Monday, May 21, 2007


A little birdie told me my family's looking at my blog (actually I'm the little birdie that told them). I guess I have to watch my language. Not that they're this puritanical bunch, my brothers and sisters sometimes curse like sailors now. It's just that, when we were children, our household never tolerated any form of bad language in the house. No forms of sexual talk either, except maybe what type of stork brought the babies to the house.

To illustrate, one time we were driving in the country when we were kids and we saw a bull mount a cow. Now my mother in law, a nurse, would have showed her kids "Look, their mating!", stopped the car, and taken pictures. My mother, on the other hand, mumbled "Oh Dear' and looked the other way. So cursing and sex were learned where they ought to be learned...on the street.

Now in proper context, one day, when I was in my late teens (well back in the 20TH Century) we asked my mother what we are having for supper. Completely straight-faced and dead pan she said "Shit on a shingle." We were floored, dumbstruck. I had NEVER heard either of my parents EVER curse. "Mom, WHAT did you SAY?" we stammered. Her explaination was "Well, that's what they called it in the Army!" My virgin teenage fucking ears! They had never cursed in front of me, and our reaction ensured that she never did again.

So, of course as adults, we were as loose with our tongues as a rapper on a rant. But alas, parenting changes your tune. Linda and I were kind of gutter mouth-ed through the birth of our first child, Aly. We remained that way until around two, until one day, I was putting together a piece of furniture and hurt my hand and said "Shit!". Of course, you guessed Aly kept repeating "Shit, shit,shit-shitshit". Our potty mouthed days were over after enduring the scowls of or day care provider. Today. we're not QUITE as stringent as my parents household was (thanks to my mother in law's clinical ideas of explaining sex... and her forgetfullness sometimes with four letter words in front of the kids!) , but we're sure that any language learned will originate from the street, we'll take care to get into the definitions. Maybe we'll save the questions so they can ask Grandma!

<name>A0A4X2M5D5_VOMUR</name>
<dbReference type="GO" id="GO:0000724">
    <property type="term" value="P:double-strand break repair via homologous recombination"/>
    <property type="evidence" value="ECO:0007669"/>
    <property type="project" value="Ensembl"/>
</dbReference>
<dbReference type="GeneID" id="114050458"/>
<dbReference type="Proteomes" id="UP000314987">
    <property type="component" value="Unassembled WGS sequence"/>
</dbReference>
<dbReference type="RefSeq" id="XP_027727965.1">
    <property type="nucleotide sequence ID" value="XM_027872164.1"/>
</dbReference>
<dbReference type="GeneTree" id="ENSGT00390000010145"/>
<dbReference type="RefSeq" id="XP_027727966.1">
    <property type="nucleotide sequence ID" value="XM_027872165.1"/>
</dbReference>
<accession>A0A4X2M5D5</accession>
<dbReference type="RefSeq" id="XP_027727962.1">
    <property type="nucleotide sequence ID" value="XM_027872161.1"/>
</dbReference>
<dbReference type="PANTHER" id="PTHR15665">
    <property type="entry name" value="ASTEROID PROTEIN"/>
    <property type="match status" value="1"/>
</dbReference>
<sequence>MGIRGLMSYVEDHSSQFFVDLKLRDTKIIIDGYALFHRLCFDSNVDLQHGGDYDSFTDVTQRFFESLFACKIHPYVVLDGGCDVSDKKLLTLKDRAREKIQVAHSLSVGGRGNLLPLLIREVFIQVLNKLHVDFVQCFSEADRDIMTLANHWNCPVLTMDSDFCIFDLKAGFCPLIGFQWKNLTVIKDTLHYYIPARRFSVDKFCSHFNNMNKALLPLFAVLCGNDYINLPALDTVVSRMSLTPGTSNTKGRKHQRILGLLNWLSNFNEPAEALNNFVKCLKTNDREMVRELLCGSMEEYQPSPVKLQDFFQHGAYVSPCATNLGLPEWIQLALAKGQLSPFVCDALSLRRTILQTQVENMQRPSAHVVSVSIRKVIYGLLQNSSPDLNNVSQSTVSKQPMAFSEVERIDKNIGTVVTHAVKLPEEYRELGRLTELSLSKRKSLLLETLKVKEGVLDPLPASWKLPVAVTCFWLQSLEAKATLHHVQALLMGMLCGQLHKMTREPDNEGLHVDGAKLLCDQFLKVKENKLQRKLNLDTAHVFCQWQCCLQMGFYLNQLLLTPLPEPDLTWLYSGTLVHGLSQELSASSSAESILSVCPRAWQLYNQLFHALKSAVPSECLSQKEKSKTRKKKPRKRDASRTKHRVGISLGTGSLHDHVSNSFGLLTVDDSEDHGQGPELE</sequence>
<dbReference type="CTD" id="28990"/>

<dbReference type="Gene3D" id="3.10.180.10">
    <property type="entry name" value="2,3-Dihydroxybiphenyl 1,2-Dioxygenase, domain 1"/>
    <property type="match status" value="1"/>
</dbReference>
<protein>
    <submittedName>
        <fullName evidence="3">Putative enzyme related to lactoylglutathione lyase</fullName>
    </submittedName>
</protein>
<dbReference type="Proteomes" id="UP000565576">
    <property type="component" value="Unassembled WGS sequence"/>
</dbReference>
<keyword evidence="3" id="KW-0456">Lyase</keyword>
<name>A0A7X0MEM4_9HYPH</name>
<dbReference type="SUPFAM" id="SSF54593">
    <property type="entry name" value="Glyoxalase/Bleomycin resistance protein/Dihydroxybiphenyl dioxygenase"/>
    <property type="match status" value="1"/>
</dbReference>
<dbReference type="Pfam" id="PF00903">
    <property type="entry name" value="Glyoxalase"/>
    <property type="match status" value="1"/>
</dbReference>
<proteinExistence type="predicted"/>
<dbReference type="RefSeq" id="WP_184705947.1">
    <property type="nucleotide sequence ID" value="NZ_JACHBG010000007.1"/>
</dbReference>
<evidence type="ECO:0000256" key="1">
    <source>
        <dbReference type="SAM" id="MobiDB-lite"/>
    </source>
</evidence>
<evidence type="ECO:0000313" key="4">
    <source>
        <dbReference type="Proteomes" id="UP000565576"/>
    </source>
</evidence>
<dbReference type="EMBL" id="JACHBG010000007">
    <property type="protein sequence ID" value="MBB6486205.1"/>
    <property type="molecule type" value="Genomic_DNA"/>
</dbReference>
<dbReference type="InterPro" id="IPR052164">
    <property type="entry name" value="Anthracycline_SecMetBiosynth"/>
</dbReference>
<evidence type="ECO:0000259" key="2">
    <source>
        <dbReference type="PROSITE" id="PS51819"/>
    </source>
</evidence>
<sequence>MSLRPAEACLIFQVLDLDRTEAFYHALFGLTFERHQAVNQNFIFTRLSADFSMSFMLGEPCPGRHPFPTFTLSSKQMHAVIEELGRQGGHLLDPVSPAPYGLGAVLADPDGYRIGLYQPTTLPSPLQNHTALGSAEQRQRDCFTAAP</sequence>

Now, we're much much more stringent with our vocalities, and our kids have a virginal perspective of language where words like stupid, idiot, shut up, hate, dumb, be quiet and retard are just as bad as the other 7 you cannot say on TV (gawsh, even THAT phrase is meaningless now with HBO!). The 'street' is catching up with our two oldest however, and we THINK they now know most of the real bad words. Although I'm not askin' which ones they know!

Anyway, I went back and cleaned up my old posts...we'll have to have an air of civility around my family...unless you have a good 'clean' dirty joke... my dad loves those!

Sunday, May 20, 2007

Is the Internet Creating a New Form of Research Science?

I'm not ashamed to admit that I am impatient with the progress of research science, especially as it pertains to autism. Ever since I was drafted into this autism advocate army in 2004, and because of the way my daughter regressed into autism, I have thought there was something more to this disorder than just a natural genetic switch that got turned on at 16 months. This resulted in us making, at first, a near frenetic search for a cure. Today it has become a more measured and calculated trial of various biomedical therapies. In either case, our cohort, our confidant, our conscience and our co-conspirator has been the internet.